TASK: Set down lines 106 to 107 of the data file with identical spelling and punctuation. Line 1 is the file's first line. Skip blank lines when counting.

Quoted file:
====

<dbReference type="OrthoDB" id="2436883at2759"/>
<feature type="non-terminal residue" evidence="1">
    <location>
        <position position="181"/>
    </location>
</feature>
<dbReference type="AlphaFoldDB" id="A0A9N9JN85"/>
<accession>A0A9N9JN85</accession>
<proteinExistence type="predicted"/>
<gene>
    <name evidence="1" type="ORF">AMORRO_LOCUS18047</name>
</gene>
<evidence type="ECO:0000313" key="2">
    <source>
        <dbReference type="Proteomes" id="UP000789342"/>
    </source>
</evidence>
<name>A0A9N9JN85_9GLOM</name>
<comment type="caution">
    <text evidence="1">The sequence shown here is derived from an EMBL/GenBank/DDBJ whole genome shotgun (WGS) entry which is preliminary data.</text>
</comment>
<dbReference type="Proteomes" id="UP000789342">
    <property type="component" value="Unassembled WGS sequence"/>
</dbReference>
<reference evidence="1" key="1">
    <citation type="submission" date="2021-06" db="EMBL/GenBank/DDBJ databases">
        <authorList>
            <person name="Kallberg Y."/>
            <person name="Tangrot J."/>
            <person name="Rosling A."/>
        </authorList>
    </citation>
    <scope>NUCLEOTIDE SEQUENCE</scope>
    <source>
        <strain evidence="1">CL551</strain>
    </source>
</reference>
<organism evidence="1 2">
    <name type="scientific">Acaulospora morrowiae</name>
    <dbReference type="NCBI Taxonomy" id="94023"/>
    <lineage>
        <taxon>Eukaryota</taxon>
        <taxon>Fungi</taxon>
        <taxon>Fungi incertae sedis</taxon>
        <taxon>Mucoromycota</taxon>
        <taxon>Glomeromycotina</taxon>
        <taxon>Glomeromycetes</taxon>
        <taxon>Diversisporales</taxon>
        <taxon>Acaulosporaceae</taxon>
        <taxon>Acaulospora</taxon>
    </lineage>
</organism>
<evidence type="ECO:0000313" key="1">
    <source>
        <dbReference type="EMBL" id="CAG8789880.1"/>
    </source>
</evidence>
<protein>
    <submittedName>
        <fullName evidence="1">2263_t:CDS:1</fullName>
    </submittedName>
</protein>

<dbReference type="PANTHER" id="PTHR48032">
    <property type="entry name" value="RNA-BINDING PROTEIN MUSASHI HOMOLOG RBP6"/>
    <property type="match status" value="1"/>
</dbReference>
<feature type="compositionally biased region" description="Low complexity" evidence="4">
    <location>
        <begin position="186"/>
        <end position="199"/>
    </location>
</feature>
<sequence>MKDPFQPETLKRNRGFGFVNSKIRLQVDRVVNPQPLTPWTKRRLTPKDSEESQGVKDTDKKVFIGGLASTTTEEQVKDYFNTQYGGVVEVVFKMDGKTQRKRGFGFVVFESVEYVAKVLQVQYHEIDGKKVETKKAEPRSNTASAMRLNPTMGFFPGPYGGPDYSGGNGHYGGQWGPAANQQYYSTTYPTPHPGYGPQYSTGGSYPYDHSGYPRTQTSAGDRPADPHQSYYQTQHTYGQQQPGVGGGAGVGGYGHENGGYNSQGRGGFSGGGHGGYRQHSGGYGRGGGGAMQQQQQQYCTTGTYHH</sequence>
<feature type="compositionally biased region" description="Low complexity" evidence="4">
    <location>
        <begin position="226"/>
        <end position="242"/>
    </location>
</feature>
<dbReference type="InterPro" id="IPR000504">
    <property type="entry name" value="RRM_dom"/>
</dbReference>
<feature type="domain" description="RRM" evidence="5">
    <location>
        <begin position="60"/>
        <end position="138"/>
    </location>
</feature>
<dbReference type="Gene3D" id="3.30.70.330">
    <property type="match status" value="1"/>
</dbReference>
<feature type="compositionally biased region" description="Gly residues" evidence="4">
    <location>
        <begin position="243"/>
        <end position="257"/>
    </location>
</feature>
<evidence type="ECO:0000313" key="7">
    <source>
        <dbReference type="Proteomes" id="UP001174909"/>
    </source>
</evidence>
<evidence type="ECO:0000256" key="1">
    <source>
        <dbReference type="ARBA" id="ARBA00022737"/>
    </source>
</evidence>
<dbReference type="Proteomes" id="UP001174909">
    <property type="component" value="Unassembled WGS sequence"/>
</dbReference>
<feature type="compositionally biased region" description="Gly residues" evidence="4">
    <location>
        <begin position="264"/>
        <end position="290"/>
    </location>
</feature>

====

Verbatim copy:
    </source>
</evidence>